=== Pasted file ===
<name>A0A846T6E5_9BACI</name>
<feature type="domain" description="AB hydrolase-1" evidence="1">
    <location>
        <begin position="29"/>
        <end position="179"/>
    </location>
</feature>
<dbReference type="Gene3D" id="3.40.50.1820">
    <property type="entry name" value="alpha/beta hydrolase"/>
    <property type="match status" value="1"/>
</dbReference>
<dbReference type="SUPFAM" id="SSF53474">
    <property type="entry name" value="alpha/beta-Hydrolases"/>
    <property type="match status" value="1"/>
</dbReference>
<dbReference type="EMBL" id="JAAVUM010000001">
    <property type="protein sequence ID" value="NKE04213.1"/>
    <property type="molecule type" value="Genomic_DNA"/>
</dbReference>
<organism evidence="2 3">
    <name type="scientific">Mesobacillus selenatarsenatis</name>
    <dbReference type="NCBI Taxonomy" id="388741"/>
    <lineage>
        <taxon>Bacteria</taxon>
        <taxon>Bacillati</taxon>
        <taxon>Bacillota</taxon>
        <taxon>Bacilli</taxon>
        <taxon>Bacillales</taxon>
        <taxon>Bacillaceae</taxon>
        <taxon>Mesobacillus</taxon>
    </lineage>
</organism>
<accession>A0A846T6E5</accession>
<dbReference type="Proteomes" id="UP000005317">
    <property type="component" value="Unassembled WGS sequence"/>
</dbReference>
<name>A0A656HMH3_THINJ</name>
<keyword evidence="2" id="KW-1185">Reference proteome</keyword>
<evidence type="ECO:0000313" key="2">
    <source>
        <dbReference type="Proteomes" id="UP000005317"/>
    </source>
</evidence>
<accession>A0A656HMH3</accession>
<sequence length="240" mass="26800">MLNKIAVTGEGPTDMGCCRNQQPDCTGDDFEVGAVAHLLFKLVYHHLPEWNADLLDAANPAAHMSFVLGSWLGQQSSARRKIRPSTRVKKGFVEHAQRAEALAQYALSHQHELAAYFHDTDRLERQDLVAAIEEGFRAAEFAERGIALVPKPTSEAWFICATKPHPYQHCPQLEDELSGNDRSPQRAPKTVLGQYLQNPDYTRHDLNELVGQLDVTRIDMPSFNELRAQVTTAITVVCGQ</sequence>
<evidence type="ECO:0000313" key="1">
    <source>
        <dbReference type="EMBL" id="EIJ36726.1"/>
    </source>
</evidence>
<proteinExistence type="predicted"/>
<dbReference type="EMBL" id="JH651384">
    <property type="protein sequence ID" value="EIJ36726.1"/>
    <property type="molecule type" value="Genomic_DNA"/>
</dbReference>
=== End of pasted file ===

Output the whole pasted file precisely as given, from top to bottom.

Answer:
<name>A0A846T6E5_9BACI</name>
<feature type="domain" description="AB hydrolase-1" evidence="1">
    <location>
        <begin position="29"/>
        <end position="179"/>
    </location>
</feature>
<dbReference type="Gene3D" id="3.40.50.1820">
    <property type="entry name" value="alpha/beta hydrolase"/>
    <property type="match status" value="1"/>
</dbReference>
<dbReference type="SUPFAM" id="SSF53474">
    <property type="entry name" value="alpha/beta-Hydrolases"/>
    <property type="match status" value="1"/>
</dbReference>
<dbReference type="EMBL" id="JAAVUM010000001">
    <property type="protein sequence ID" value="NKE04213.1"/>
    <property type="molecule type" value="Genomic_DNA"/>
</dbReference>
<organism evidence="2 3">
    <name type="scientific">Mesobacillus selenatarsenatis</name>
    <dbReference type="NCBI Taxonomy" id="388741"/>
    <lineage>
        <taxon>Bacteria</taxon>
        <taxon>Bacillati</taxon>
        <taxon>Bacillota</taxon>
        <taxon>Bacilli</taxon>
        <taxon>Bacillales</taxon>
        <taxon>Bacillaceae</taxon>
        <taxon>Mesobacillus</taxon>
    </lineage>
</organism>
<accession>A0A846T6E5</accession>
<dbReference type="Proteomes" id="UP000005317">
    <property type="component" value="Unassembled WGS sequence"/>
</dbReference>
<name>A0A656HMH3_THINJ</name>
<keyword evidence="2" id="KW-1185">Reference proteome</keyword>
<evidence type="ECO:0000313" key="2">
    <source>
        <dbReference type="Proteomes" id="UP000005317"/>
    </source>
</evidence>
<accession>A0A656HMH3</accession>
<sequence length="240" mass="26800">MLNKIAVTGEGPTDMGCCRNQQPDCTGDDFEVGAVAHLLFKLVYHHLPEWNADLLDAANPAAHMSFVLGSWLGQQSSARRKIRPSTRVKKGFVEHAQRAEALAQYALSHQHELAAYFHDTDRLERQDLVAAIEEGFRAAEFAERGIALVPKPTSEAWFICATKPHPYQHCPQLEDELSGNDRSPQRAPKTVLGQYLQNPDYTRHDLNELVGQLDVTRIDMPSFNELRAQVTTAITVVCGQ</sequence>
<evidence type="ECO:0000313" key="1">
    <source>
        <dbReference type="EMBL" id="EIJ36726.1"/>
    </source>
</evidence>
<proteinExistence type="predicted"/>
<dbReference type="EMBL" id="JH651384">
    <property type="protein sequence ID" value="EIJ36726.1"/>
    <property type="molecule type" value="Genomic_DNA"/>
</dbReference>